https://www.who.int/emergencies/diseases/novel-coronavirus-2019/advice-for-public/myth-busters

February 26, 2020
Category: Uncategorized
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TEETH AND JAW ALIGNMENT

If your baby sucks a pacifier, their thumb or fingers, the shape of their mouth or their tooth alignment may be affected.  If your child breaks the habit before age 3 their bite will probablycorrect itself and if they stop before the permanent front teeth come in there’s a chance his bite will self-correct, according to the American Academy of Pediatrics (AAP).  Also, avoid breastfeeding to soothe your baby because prolonged breastfeeding can lead to misalignment of your child’s jaw.  

ORTHODONTICS

The American Association of Orthodontists (AAO) recommends an initial visit to the orthodontist by age 7.  At this age your child has enough permanent teeth to diagnose a potential orthodontic problem, and some problems are easier (and cheaper!) to correct if discovered early.  Prompt treatment can also produce better results since the jaw and facial bones have not finished growing.  Some specific issues to discuss with your child’s orthodontist are early or late loss of baby teeth, thumb sucking, difficulty chewing, biting the cheek or roof of the mouth, grinding or clenching the teeth or breathing through the mouth.

February is NATIONAL CHILDREN’S DENTAL HEALTH MONTH!  Dental health is critically important to the overall well-being of your child.  Developing good oral hygiene habits early will prevent gum disease, cavities and tooth decay in the future.

February 11, 2020
Category: Uncategorized
Tags: Untagged

February is NATIONAL CHILDREN’S DENTAL HEALTH MONTH!  Dental health is critically important to the overall well-being of your child.  Developing good oral hygiene habits early will prevent gum disease, cavities and tooth decay in the future.

YOUR BABY’S FIRST DENTAL VISIT

The American Academy of Pediatrics (AAP) recommends that your child sees a dentist within six months of their first tooth or by age 1. Growing Together Pediatrics can help you find a pediatric dentist when it’s time to schedule your baby’s first dental visit!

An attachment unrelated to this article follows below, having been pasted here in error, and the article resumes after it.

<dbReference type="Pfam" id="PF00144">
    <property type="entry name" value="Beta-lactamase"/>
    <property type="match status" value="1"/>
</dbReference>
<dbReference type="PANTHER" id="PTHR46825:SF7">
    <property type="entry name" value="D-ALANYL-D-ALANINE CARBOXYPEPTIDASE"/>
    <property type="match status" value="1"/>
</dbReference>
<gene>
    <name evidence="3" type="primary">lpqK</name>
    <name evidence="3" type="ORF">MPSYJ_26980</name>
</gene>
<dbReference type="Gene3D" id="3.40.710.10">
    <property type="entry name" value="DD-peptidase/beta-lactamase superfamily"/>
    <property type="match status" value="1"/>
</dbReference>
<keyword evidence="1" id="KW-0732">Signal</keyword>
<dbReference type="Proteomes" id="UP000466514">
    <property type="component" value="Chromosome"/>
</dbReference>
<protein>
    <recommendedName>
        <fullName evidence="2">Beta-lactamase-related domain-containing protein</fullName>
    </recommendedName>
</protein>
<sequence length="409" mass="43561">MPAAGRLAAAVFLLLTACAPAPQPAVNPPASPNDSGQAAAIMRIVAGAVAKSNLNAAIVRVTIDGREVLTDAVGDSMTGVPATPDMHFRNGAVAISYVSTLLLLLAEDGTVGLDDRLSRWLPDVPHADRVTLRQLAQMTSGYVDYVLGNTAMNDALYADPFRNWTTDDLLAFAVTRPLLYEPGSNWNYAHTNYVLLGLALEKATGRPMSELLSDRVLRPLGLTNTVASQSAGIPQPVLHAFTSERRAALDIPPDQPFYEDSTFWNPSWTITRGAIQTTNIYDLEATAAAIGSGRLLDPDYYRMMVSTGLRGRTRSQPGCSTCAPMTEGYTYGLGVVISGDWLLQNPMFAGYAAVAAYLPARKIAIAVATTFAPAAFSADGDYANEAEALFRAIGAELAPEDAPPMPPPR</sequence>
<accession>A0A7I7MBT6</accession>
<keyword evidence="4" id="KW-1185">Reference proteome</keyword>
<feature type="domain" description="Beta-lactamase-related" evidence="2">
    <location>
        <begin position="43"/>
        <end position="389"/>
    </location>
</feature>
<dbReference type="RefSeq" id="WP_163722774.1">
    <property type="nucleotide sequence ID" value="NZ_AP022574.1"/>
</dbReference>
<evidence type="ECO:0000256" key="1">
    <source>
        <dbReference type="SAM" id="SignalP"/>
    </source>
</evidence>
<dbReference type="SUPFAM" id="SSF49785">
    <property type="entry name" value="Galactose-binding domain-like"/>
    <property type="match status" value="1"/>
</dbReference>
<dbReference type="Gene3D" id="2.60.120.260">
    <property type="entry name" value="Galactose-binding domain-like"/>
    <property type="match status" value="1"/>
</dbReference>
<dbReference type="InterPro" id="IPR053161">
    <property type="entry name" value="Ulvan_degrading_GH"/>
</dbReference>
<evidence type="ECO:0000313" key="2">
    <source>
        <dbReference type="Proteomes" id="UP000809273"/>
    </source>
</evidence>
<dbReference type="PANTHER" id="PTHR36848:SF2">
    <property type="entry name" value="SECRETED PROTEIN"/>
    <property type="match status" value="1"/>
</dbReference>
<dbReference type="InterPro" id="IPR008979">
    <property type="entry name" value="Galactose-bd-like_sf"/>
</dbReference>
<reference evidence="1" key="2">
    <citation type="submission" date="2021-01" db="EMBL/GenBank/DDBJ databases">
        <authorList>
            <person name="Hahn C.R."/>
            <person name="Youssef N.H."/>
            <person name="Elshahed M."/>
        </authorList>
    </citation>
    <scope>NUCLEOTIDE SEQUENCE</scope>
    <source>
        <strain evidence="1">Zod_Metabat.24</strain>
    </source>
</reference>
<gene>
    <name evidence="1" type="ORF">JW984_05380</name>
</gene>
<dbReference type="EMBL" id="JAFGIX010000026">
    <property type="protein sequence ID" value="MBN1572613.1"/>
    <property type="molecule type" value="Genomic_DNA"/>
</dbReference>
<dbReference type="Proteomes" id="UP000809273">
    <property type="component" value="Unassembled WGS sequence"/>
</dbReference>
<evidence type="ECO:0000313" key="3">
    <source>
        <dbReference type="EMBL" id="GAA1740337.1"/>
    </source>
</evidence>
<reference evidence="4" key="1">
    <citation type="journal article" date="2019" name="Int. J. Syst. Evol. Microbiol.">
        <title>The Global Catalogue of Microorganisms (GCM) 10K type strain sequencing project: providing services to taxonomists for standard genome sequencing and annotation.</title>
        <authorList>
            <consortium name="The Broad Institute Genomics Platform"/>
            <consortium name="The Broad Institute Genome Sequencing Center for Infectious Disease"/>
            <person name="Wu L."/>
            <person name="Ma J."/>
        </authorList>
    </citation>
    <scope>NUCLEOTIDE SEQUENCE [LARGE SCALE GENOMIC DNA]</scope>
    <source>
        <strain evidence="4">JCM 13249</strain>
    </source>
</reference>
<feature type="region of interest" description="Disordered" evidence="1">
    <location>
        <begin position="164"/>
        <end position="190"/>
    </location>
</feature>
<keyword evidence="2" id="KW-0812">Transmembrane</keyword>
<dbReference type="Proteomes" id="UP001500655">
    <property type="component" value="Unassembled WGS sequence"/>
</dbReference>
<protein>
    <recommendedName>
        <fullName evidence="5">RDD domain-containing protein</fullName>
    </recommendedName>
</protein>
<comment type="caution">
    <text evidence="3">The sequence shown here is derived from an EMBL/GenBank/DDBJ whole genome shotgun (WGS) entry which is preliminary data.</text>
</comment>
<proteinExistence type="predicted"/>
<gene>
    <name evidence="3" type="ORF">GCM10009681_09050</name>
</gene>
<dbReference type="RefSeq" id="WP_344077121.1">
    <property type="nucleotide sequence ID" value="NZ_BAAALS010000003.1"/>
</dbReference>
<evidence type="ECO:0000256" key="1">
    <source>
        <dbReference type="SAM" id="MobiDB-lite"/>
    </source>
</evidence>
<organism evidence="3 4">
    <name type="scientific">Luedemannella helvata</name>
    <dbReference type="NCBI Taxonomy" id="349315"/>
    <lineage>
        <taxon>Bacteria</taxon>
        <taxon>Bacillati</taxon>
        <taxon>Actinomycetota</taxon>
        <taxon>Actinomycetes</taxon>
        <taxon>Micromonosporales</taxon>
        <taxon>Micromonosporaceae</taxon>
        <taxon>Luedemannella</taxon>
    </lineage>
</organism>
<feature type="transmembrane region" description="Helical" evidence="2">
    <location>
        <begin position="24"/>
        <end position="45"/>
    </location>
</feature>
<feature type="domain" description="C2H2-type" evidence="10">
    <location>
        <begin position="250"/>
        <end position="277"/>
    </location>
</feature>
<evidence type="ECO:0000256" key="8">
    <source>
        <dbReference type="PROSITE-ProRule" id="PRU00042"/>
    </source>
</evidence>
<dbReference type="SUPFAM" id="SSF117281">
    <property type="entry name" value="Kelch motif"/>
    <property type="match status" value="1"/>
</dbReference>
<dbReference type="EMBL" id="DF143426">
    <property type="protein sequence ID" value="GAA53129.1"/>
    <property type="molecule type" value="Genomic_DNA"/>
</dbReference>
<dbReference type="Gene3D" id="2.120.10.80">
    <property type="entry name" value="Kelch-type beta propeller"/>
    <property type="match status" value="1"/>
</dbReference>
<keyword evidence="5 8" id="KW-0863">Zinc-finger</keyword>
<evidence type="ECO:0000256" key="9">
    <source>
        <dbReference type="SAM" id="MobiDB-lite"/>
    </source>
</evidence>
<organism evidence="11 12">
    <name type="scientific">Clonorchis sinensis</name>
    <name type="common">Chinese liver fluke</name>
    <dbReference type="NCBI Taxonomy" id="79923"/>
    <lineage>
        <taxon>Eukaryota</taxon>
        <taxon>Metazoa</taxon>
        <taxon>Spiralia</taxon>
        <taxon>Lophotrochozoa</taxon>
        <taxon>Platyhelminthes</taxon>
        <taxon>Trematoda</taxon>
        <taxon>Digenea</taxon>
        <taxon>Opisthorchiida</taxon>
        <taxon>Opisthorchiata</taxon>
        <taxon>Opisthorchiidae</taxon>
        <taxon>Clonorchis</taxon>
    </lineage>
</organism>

Here are a few questions to ask when scheduling the first visit:

  • Is your office accepting new patients?
  • Does your office take my child’s insurance?
  • Is anyone on your staff able to speak my language and/or translate for me?
  • Is your office open evenings or weekends?

The first visit allows your child to meet the dentist in a relaxed, non-threatening way.  Some dentists ask you to sit in the dental chair with your child on your lap.  The dentist will check for tooth decay, inspect your child’s bite and explore the gums and jaw.  It’s usually a short, friendly visit but be sure to ask questions or discuss any developmental concerns.

YOUR CHILD’S ONGOING DENTAL CARE

Growing Together Pediatrics and the American Academy of Pediatrics (AAP) recommend your child sees a dentist every 6 months.  These dental visits are just like your well-child visits to our office!  Regular visits allow the dentist to get to know your child’s specific needs so they can provide the best care possible.

Expect the dentist to gently examine their teeth and gums or provide a cleaning if necessary.  Cavity prevention can include fluoride treatments or dental sealants, which protect the chewing surfaces of the back teeth.

X-rays can help the dentist find small areas of decay or cavities between teeth that may not be visible during the exam.  Dentists also use x-rays to determine if there is enough room in your child’s mouth to fit all their incoming teeth or see if baby teeth are falling out fast enough to allow permanent teeth to come in correctly.  Once your child is older x-rays can reveal the development of wisdom teeth.

Most importantly, never use a visit to the dentist as a threat!  Stay positive about your child’s dental visits!



Office Hours

Orlando Office Hours
Monday: 08:00 AM - 05:00 PM
Tuesday: 08:00 AM - 05:00 PM
Wednesday: 08:00 AM - 05:00 PM
Thursday: 08:00 AM - 05:00 PM
Friday: 08:00 AM - 05:00 PM
Saturday: Closed
Sunday: Closed
Ocoee Office Hours
Monday: 08:00 AM - 05:00 PM
Tuesday: 08:00 AM - 05:00 PM
Wednesday: 08:00 AM - 05:00 PM
Thursday: 08:00 AM - 05:00 PM
Friday: 08:00 AM - 05:00 PM
Saturday: Closed
Sunday: Closed

Growing Together Pediatrics

Phone: (407) 770-1414
5164 S. Conway Rd. Orlando, FL 32812
1583 E. Silver Star Rd. Ocoee, FL 34761